4 out of 4 stars
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The Unbound Soul: A Visionary Guide to Spiritual Transformation and Enlightenment is a great non-fiction read for anyone interested in spiritual philosophy, emotional health, religions, the multiverse theory, or the human condition. Author Richard Haight delves deeply into his view of the mind and soul. The book details his real-life experience as he finds his life path. Early in his life he has a vision that dramatically changes his future. This creates the foundation of his story. Although the reader wanders with the author far from this event, it acts as an ever-present tether to the central point of the book. He also discusses challenges in his adult life. For example, he describes working multiple jobs overseas. He discusses his insecurities, roadblocks and personal struggles. Richard Haight’s philosophy includes meditation, martial arts, and yoga. He discusses basics like exercise and eating habits but does not shy away from more serious subjects like life after death. It is a mix of memories, opinions, instructions, quotations, and musings woven together. He does not utilize a traditional storytelling flow but instead develops a profoundly interesting and surprisingly cohesive tapestry on a fragmented timeline. It is anything but ordinary.
This work of non-fiction has a rapidly changing style that reminds me of having a conversation with a new acquaintance. The author speaks candidly with the reader. The tone is thoughtful and sincere. At times it reads like an autobiography and at other times like a stream of consciousness. It is part instruction manual and part cautionary tale. This book is never boring! Chapter after chapter he unfolds more layers. It is a very complex read that took me a long time to get through. I enjoyed every minute and found myself reading very slowly and carefully to make sure I was absorbing the information. I often found it necessary to go back and re-read previous passages as well. That said, don’t be intimidated. It is approachable and easy to understand prose.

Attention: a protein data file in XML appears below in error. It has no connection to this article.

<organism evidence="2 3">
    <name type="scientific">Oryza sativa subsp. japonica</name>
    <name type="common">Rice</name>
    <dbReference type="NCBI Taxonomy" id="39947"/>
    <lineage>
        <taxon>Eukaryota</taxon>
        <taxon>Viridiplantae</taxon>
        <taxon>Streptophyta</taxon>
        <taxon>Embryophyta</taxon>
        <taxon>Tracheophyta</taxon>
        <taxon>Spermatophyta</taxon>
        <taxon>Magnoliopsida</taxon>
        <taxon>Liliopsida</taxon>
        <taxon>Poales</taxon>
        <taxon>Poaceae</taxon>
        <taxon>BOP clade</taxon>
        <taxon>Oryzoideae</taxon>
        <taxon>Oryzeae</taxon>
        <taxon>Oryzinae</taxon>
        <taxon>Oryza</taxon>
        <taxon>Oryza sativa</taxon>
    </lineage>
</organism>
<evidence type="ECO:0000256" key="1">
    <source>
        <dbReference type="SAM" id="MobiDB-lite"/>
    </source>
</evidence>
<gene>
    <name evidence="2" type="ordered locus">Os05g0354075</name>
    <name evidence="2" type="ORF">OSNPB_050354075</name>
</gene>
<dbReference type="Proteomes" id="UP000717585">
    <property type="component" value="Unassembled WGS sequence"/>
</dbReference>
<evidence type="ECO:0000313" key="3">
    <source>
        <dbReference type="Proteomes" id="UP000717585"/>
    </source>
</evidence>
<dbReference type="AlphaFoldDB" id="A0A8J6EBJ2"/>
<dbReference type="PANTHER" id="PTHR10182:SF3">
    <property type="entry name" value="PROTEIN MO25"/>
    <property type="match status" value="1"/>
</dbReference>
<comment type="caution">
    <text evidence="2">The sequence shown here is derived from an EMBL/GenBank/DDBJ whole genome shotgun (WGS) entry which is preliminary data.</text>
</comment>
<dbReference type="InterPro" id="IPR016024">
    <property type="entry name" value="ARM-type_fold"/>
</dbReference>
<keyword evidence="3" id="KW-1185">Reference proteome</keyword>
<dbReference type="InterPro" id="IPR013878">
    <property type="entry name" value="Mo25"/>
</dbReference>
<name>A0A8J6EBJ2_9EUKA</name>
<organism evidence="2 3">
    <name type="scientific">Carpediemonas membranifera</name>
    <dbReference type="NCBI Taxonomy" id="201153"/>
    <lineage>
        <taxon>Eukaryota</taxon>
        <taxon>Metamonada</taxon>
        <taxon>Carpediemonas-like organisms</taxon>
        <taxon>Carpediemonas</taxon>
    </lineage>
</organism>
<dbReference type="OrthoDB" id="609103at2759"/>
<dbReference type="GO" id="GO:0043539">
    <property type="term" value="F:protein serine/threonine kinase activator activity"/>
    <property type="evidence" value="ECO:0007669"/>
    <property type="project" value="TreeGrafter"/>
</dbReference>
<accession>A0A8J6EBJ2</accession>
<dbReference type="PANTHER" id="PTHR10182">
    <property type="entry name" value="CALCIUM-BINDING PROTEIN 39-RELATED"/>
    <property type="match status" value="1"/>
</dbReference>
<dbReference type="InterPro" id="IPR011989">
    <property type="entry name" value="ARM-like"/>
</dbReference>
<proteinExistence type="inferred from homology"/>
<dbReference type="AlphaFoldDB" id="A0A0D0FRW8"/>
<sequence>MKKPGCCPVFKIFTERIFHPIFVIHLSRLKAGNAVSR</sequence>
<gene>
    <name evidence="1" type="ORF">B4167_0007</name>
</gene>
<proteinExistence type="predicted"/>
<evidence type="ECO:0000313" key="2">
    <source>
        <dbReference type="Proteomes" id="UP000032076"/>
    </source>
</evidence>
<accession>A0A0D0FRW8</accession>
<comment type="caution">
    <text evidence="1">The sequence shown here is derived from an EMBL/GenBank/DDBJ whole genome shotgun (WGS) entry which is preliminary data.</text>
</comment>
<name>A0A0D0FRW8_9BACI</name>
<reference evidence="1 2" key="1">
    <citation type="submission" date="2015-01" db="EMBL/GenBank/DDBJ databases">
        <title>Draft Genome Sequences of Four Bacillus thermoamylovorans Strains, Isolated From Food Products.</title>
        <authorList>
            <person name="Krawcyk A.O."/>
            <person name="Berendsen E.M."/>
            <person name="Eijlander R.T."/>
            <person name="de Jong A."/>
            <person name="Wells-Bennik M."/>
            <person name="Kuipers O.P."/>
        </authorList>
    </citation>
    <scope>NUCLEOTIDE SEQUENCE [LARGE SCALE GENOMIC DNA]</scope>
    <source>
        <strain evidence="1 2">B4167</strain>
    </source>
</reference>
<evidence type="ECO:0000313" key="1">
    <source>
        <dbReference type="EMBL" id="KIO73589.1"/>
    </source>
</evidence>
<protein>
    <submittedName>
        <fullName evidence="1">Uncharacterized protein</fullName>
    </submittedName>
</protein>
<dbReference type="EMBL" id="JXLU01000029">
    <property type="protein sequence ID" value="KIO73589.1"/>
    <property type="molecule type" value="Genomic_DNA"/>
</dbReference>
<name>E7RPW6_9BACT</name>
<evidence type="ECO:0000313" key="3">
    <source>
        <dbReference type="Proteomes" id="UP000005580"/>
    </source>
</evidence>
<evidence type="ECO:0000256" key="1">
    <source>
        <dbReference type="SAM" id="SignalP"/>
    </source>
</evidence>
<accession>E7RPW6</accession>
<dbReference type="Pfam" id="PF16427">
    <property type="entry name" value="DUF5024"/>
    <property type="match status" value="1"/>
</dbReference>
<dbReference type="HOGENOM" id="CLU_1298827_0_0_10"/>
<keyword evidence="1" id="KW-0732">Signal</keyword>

My rating for this book is 4 out of 4 stars. The Unbound Soul is 197 pages long. It is an excellent work of non-fiction which I thoroughly enjoyed reading. I particularly enjoyed the serious honesty of the author. This book opened my mind and has truly changed my worldview. I would recommend it and am going to promote it among my friends and family. I did struggle at times with not being in an open frame of mind and not having the necessary amount of concentration to devote to the reading.
The Unbound Soul seems professionally edited and formatted well for reading on a Kindle. I did notice one sentence where a space was missing after the punctuation on page 52. The author reveals to the reader that he has labored with a learning disability that made it difficult for him when learning to read and write. This does not show in this very well written book. That said, he does tend toward frequent run-on sentences. There are a lot of complex sentences with bountiful semicolons. I honestly am not good enough at grammar to know if he was using them properly all the time. For one example, Chapter 11 starts with a run-on sentence. He also frequently ends sentences with prepositions.
In addition to having appeal for readers interested in philosophy and self-help, The Unbound Soul is worthwhile for readers who enjoy coming of age stories. Even if you do not care to follow his advice on how to live, the book is an interesting look at the life of a man who has dedicated himself to following his spiritual path. It is truly fascinating to read an honest account of a person’s struggles and triumphs. Richard Haight opens himself up to the reader, and that makes this book a great read regardless of how you choose to apply his words in your own life. That said, this book may not appeal to readers who are looking for a linear timeline. There is not a focused plot consisting of introduction, body, and conclusion. He does not spend much time on descriptive language to set the scene. Some readers may find the style abrupt. In Haight’s discussions of religion there are times when he may rub some people of faith the wrong way. I speculate that religious readers could be challenged by this book. It could be uncomfortable or problematic for them to reconcile Haight’s views with their own beliefs. I would challenge even those who would not normally read this type of book to allow the author a chance to open their perspective.
The Unbound Soul
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